I'm thinking by the end of this week we'll be snacking on these.

















The Jalapeno is doing well.  We put one on some nachos yesterday and they are HOT HOT HOT.

These will go nice with the salsa we want to make.


Green onions are almost ready, maybe next week? The cauliflower is also looking good.  Might be time to thin it out soon but I'm not really sure.

The pak choi came out finally, as it had bolted and become bitter but it's left room for the ever leafy chard.


















The potatoes will be done very soon.  We've already had a small handful.  It'll look pretty bare without them, but I already have plans for that space for when we move into fall. ;)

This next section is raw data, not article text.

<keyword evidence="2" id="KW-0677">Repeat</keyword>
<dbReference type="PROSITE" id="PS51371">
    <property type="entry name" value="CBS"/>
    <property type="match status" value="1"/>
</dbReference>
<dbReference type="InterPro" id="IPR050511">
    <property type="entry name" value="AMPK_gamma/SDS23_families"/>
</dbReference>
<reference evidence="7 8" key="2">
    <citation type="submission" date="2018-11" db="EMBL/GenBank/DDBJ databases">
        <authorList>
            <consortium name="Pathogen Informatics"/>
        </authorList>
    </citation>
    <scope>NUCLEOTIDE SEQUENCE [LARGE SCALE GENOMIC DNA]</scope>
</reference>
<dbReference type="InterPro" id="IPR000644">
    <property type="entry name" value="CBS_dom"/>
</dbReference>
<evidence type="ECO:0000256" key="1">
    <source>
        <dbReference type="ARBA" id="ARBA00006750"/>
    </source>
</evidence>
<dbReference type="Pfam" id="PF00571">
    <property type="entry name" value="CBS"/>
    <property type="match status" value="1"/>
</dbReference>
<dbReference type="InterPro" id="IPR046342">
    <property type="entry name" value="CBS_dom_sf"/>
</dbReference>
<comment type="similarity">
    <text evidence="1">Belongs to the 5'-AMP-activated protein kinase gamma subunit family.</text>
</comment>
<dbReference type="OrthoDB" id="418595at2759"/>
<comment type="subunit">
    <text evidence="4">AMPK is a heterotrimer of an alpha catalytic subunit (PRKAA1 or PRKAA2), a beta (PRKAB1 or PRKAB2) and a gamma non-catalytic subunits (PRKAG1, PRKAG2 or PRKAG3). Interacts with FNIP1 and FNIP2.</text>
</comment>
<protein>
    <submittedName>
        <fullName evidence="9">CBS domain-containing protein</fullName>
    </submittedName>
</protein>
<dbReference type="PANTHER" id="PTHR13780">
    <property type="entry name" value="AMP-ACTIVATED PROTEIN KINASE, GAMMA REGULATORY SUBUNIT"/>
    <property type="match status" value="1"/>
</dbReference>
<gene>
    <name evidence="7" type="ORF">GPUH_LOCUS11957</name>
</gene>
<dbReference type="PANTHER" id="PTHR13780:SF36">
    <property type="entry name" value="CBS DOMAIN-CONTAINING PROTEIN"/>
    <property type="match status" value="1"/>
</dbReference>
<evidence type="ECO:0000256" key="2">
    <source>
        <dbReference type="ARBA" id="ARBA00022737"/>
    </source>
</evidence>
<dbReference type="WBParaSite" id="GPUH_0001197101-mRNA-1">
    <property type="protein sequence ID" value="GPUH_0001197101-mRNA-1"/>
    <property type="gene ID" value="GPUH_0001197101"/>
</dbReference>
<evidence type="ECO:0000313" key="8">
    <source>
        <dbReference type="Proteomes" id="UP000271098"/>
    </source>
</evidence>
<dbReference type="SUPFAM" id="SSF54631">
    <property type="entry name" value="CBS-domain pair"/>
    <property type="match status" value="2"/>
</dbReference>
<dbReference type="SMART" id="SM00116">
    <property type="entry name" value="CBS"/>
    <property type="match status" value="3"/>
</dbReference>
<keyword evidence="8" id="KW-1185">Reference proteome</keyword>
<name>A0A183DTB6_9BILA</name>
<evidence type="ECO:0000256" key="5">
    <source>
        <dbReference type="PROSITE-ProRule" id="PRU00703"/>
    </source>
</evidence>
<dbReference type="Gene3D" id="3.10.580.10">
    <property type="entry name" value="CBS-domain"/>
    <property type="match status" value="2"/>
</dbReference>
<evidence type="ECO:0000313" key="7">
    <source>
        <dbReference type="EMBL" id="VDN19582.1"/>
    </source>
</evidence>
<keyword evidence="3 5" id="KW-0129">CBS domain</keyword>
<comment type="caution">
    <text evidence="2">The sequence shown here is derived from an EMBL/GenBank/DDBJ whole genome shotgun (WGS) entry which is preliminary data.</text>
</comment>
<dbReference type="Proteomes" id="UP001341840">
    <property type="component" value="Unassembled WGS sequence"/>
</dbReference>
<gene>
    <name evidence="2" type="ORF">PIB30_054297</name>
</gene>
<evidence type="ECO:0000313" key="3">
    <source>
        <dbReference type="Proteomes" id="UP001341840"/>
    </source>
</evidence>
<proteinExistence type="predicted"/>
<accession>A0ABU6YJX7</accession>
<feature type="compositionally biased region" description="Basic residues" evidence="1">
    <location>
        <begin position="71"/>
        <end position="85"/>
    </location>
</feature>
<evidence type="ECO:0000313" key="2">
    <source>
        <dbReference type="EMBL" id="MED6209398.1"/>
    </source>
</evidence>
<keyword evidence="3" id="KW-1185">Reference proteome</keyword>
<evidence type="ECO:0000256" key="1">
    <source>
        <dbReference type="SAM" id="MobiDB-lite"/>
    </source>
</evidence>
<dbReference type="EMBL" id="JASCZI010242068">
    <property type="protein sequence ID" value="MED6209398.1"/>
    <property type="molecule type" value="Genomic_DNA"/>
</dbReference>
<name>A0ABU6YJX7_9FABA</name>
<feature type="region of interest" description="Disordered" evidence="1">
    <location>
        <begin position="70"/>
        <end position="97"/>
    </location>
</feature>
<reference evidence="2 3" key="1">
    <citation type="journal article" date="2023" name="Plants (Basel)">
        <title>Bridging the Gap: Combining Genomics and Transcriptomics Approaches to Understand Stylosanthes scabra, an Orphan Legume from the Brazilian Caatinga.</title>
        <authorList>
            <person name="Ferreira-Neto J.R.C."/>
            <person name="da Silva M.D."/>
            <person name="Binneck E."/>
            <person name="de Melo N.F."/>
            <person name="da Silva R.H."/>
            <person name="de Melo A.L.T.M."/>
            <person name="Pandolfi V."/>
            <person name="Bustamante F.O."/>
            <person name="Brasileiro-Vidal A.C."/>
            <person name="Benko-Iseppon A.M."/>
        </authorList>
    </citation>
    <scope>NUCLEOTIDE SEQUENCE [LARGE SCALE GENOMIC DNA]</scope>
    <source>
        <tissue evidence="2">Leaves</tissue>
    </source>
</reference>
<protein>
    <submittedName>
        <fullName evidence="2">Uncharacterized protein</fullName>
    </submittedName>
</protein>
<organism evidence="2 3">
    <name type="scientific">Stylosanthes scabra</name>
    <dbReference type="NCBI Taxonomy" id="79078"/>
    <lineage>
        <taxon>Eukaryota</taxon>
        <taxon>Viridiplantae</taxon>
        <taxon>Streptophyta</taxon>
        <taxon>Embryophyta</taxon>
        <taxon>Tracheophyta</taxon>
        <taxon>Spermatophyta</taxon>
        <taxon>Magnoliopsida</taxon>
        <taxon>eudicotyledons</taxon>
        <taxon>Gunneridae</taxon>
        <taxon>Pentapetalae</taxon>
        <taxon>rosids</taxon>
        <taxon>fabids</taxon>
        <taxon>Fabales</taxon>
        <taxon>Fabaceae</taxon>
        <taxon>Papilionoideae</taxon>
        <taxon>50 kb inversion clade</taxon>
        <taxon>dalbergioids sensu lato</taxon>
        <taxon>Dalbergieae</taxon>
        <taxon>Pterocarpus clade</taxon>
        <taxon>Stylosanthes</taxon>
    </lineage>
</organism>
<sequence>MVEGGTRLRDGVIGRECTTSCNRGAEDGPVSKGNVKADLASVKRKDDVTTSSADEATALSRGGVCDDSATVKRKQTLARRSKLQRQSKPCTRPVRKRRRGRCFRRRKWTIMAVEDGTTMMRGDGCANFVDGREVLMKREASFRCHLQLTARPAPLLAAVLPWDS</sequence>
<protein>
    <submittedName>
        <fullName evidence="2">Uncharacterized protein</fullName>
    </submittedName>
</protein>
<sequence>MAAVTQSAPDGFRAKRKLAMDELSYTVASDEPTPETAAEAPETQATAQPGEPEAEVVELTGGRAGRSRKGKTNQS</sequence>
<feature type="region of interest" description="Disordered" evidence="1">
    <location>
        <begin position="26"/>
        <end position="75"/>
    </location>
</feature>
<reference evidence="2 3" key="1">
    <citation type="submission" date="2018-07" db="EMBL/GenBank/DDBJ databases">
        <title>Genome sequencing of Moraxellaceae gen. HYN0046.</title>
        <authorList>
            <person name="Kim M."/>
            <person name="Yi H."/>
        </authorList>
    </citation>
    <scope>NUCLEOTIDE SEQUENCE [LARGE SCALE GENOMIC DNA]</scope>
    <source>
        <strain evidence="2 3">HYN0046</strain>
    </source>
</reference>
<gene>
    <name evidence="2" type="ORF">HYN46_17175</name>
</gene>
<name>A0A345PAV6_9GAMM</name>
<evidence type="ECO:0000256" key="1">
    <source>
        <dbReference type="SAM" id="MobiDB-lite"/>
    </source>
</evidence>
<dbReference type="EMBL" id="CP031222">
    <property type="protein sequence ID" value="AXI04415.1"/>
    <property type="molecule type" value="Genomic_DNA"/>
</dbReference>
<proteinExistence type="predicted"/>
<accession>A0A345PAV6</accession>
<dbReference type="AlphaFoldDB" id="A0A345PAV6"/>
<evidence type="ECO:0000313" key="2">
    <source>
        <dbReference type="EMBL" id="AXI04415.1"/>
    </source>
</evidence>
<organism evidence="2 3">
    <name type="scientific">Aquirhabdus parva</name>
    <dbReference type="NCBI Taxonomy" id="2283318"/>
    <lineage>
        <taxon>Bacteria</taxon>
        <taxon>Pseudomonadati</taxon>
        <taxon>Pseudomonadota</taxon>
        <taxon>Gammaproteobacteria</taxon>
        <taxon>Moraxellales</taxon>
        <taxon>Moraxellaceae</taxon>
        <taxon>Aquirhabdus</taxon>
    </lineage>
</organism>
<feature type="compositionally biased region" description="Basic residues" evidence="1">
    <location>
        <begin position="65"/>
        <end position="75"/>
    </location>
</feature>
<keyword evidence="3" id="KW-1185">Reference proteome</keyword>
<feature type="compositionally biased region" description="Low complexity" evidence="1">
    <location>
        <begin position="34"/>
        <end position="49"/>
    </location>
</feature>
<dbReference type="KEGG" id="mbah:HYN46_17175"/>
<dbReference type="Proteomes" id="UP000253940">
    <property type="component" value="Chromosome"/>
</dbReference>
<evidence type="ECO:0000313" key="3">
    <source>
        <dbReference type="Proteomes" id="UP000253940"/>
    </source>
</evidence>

Thursday, July 5, 2012

Corn: Nature's Beanpole



First nations peeps from way back had it right with the holy trinity of crops: corn, beans and squash.  I probably mentioned in another post that this works really well for a few reasons:

1. Corn is natures beanpole! Last year we tried to build this thing for the beans to grow on that ultimately kept falling over.  So far the corn is providing a nice hearty stalk for the beans to climb.

2. The tangle of beans and squash around the base of the cornstalks is supposed to stop hungry animals from raiding the corn.

No evidence of animal intruders yet, but it's still early days.  In fact, there is no evidence of animal intruders anywhere in the garden this year.  Maybe it's the companion planting we did, or maybe it's the lack of skunk den next door.  Not sure.